One of the rewards of following a league closely over time is watching the organic development of rivalries. I’m not talking about the preset rivalries of geography, or, in a relatively new league like MLS, the wholesale adoption of rivalries from other sports. In a way, I’m not even talking about the folk rivalries sustained by fans. No, I’m talking about rivalries that first and foremost are kindled by events on the field, and that may flare up and subside with a generation of players and coaches accruing histories and resentments with each game.
Writing for the Guardian the other day, I gave the example of the Manchester United and Arsenal rivalry of the turn of the century — where the ongoing battle for supremacy between the two best teams in the Premier League became almost a footnote to the increasingly bizarre soap opera of player interaction. From the early king-of-the-ring brawl sparked by an innocuous-looking tackle by Winterburn on McClair, the business of titles going back and forth between Old Trafford and Highbury was peppered with flashpoints: Keane vs. Vieira in the tunnel, Keown taunting Van Nistelrooy, Pizzagate. Though on reflection, perhaps what I’m talking about is more in the fashion of the mutual enmity between Chelsea and Liverpool that emerged in the Mourinho and Benitez eras, seemingly from nowhere — certainly from two teams who’d never particularly regarded each other as natural rivals.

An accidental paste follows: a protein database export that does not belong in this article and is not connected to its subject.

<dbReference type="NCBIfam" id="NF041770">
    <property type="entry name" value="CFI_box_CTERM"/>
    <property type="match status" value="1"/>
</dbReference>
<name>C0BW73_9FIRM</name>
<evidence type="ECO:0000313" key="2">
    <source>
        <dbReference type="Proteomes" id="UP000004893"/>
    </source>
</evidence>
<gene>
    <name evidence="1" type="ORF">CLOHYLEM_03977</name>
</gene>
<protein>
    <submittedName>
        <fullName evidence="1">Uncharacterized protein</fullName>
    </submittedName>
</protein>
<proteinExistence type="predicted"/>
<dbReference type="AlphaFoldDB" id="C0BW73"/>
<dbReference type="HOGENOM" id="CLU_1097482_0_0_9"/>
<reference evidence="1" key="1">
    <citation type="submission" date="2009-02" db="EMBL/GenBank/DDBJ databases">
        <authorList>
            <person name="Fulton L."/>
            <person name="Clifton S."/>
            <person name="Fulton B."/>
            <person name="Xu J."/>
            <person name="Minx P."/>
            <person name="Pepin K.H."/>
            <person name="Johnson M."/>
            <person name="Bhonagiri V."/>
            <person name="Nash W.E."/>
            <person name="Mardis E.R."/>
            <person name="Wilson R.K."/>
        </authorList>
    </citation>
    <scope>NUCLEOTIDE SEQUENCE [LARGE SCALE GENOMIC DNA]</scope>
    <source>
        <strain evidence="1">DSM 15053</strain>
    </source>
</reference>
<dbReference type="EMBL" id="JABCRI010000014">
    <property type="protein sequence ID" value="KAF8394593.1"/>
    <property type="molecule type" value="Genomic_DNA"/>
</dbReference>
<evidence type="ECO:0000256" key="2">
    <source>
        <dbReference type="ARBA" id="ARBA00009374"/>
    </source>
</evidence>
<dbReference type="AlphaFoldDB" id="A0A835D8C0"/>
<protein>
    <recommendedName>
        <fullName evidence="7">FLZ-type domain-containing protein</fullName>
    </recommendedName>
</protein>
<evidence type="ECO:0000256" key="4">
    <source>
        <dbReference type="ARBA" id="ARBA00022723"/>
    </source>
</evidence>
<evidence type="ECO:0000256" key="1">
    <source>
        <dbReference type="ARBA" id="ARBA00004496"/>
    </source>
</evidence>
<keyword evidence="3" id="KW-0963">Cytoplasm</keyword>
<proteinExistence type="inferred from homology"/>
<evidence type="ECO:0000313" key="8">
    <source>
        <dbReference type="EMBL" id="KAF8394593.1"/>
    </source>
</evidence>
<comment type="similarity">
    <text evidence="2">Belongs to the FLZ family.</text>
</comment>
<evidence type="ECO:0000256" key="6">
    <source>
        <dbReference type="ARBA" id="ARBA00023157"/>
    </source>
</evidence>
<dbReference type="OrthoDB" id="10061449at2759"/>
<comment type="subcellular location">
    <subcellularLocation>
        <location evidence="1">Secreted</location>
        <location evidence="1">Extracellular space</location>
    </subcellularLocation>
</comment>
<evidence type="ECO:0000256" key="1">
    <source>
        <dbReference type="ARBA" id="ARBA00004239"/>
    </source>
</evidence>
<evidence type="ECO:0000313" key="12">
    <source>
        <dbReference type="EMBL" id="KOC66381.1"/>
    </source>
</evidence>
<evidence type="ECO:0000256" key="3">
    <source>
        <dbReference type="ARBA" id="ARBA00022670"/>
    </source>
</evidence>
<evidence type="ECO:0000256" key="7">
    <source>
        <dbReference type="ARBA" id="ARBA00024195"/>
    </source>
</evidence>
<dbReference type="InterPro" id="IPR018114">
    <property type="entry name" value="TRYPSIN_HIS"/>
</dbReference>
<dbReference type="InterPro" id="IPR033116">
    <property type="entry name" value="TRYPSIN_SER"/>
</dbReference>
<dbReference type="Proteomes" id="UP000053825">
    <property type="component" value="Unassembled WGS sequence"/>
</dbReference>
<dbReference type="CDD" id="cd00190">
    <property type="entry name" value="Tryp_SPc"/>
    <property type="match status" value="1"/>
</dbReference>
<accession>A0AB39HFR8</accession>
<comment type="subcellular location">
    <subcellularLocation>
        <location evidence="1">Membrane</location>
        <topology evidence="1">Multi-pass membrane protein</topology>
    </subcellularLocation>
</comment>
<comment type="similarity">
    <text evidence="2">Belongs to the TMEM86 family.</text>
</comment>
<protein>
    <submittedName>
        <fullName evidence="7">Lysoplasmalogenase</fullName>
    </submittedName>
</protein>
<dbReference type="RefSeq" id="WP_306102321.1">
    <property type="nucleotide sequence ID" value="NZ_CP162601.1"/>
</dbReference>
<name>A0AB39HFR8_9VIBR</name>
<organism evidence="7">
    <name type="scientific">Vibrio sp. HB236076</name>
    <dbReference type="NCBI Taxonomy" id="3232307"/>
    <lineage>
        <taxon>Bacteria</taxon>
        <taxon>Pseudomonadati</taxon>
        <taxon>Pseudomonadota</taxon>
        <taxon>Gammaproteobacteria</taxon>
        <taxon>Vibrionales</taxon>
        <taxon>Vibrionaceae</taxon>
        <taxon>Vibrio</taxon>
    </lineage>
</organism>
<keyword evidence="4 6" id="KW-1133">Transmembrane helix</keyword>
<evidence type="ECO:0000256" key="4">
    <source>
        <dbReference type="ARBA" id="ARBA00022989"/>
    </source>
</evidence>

Not for the first or last time in his life, Machael David was approaching a fork in the road. Seventeen years old and carrying a UK passport bearing someone else’s picture, the young Nigerian found himself confronted by two lines in the JFK Airport immigration hall. Tired and hungry (he hadn’t known the food on the trans-Atlantic flight was free), and speaking only rudimentary English, the young man now faced a moment of uncertainty as to which line to join and, looking for a sign, slowed to a halt. Irritated by the sudden blockage, a family group pushed impatiently past him and headed for the shorter “U.S. Citizens” line. David smiled and followed them gratefully, thinking: “This must be where the black people go ... ”
Seven years later, I’m standing with Machael David beside a soccer field in Florida, and he’s telling me, “I’m glad that I was caught. It enabled me to go through everything that has happened since.” The route from a harsh fluorescent-lit interview room at JFK to speaking with reporters at the MLS Combine has not been a straightforward one, but then neither was the path that brought him to America in the first place. For David, it has become the norm for the lucky breaks in his life to first appear as crushing disappointments.
It’s perhaps why he’s so upbeat and positive when we talk, despite what has been a disappointing Combine for him on the field. When we first speak, he’s just come off the field after his final trial game, playing in his favored holding midfield role, after he had been positioned in an unfamiliar right-back role for his previous games. His performance has been tidy (David’s favorite player is Claude Makelele, that most reliable of cogs in flashy teams’ engine rooms), but despite his constant talking and organizing, and vividly colored boots, it possibly hasn’t been as eye-catching as it needs to be for a game played in audition mode. At every turn, David chose the neat pass, the simple interception, the teammate in space. For all his wider spiritual belief, founded in personal experience and his Christian faith, that the right opportunities in life will reveal themselves, part of me finds myself wishing that just for today he’d been more selfish in forcing the issue and grabbing the coaches’ attentions on the field.